In the Diaspora: Cold War, mon amour

There is no grand master in Moscow now to determine the length of leash on client states.

By SAMUEL FREEDMAN
May 31, 2007 13:00
4 minute read.
In the Diaspora: Cold War, mon amour

sam freedman 88. (photo credit: )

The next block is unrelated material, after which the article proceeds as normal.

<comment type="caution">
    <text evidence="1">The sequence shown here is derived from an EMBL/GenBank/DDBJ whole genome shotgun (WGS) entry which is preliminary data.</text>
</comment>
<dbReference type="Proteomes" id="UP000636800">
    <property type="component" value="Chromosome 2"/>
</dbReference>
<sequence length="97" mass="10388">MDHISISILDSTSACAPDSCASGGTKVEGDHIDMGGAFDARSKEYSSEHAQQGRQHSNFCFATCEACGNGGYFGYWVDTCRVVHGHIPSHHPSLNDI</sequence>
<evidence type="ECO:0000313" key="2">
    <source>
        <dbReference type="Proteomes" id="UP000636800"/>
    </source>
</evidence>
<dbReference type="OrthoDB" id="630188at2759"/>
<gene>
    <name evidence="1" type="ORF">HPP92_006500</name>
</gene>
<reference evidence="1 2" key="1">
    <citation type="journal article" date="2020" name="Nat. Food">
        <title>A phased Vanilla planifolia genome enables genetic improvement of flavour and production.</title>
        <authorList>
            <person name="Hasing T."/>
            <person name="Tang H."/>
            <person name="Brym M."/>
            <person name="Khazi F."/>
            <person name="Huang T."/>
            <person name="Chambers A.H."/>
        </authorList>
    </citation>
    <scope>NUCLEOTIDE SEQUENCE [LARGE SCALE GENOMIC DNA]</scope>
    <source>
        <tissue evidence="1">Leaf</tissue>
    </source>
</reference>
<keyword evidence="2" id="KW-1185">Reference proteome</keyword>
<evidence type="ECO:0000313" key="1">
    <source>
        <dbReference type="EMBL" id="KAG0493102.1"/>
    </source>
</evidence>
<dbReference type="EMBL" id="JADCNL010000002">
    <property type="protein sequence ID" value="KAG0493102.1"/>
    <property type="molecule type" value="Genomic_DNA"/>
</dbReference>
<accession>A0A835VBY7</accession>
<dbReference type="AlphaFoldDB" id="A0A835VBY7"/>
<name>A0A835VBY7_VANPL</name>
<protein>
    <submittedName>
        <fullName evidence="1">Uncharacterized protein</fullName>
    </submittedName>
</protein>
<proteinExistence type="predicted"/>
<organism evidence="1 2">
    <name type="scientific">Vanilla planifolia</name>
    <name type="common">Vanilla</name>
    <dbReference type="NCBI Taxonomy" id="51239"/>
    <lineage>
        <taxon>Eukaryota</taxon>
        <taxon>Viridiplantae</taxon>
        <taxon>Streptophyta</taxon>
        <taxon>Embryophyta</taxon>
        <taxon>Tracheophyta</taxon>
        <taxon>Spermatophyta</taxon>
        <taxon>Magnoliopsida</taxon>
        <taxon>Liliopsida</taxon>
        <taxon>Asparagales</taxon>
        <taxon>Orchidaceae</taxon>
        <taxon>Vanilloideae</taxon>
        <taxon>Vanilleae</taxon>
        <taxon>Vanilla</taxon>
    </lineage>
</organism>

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The 40th anniversary of the Six Day War invites just about every Jew to be sentimental. Traditional Zionists can be sentimental about Israel defeating an impending holocaust. Religious nationalists can be sentimental about God using Moshe Dayan to prepare the soil for the Messiah via the conquest of Judea and Samaria. Peaceniks can be sentimental about Israel just before the preemptive strike, being the darling of the Socialist International, hunching within narrow borders and not occupying anybody except the grouchy yekkes in Tel Aviv. Heck, even the Arabs can be sentimental about their humiliation - a grievance they perversely cherish like a bubbe stroking her bunions. As for me, when I think back to June 1967, I get all nostalgic for the Cold War. Oh, to be transported back to a globe controlled, however tensely, by rational actors. Oh, to have secularism, whether in the form of democratic capitalism or the Soviet version of communism, imbuing the world with the baseline logic of sane coexistence. I have no illusions about the human toll of the Soviet empire or, for that matter, Mao Zedong's peasant variation on a totalitarian theme. Even the most cursory student of 20th-century history can estimate the body counts of the gulag, the purges, the Ukrainian famine, the persecution of Soviet Jews, the Great Leap Forward, the Cultural Revolution. Yet on the matter of survival itself, communism and capitalism succeeded. At the times of greatest conflict - the Berlin blockade, the Cuban missile crisis - both sides essentially blinked, deciding that diplomacy was preferable to destruction. Within the Arab world in particular, Marxism served as a force for power politics and tyranny, yes, but also for reason, at least in comparison to what has followed in the form of Islamism. The same Gamal Abdel Nasser who recklessly provoked the 1967 war also was alert enough to the threat of jihadist Islam that he executed Sayyid Qutb, the foundational theoretician of what would become al-Qaida. And who, knowing what we know now, would not have preferred the Soviet-backed communists who ruled Afghanistan in the 1970s to the American-supplied mujahideen who overthrew the regime and ultimately installed those champions of pluralism and critical thinking, the Taliban? TO PUT the transformation in Israeli terms, the Aksa Intifada marked the pivotal moment when the Palestinian struggle passed from being a radical nationalist endeavor into a religious (pardon the expression) crusade. The Fatah leaders with whom Israel still tries to negotiate, and in whom many American Jews have wanted to place wary trust, represent the residue of the Marxist generation. Hamas, like Hizbullah, like al-Qaida, embodies the future, which is of course a technologically sophisticated version of the past. In the Cold War, the two superpowers tested the limits, practiced brinksmanship and finally cut up the geopolitical pie to their mutual tolerance, if not exactly satisfaction. In the age of jihad, Spain is supposed to be reclaimed as the redemption of Al-Andalus and statues of Buddha are blown up into playground sand. We can all imagine what sort of destiny the Zionist entity, as our homeland is so affectionately known, is expected to have. The Six Day War, it is useful to remember, brought only tenuous peace even in the short term. The so-called War of Attrition in the late 1960s and early 1970s anticipated the full-scale invasion by Egypt and Syria on Yom Kippur 1973. It is tempting, and woefully wrong, to conceive of the volleys of Kassams from Gaza and Katyushas from Lebanon as some sort of contemporary analogue to that kind of insistent, low-level bloodletting. There is no grand master in Moscow now to determine, for reasons of Soviet imperial interest, just when to lengthen or shorten the leash on client states. There is only the death cult. There is only the prayer for the Hidden Imam. There is only the fundamentalists' certainty that time is moving inexorably backward, to the caliphate, albeit with a little assist from such modern toys as the Internet and IEDs - improvised explosive devices. A few months shy of 40 years ago, as a boy of 12, I went with my parents for a weekend in Washington, DC. While strolling through the city on an unseasonably balmy autumn day, we passed a deli. In its plate-glass window, the owner had put up a sign, written in magic marker on a sheet of butcher's paper. "Our Specialty: The Nasser Sandwich," it declared. "One part chicken, one part tongue, on Jewish rye with Russian dressing." Over the decades since, I've usually remembered that sign as an emblem of the swagger that Israel's lightning victory allowed American Jews, too, to participate in, the way the Six Day War absolved us golus Yids of the stereotype of being weak and vulnerable. This anniversary, though, with rockets flying into Sderot, a failed leadership in the Knesset and a largely disengaged population of American Jews, I think about the Russian dressing. Compared to the alternative condiment - a version of Islam that would destroy the world to have dominion over it - I miss it. The writer is a professor of journalism at Columbia University.

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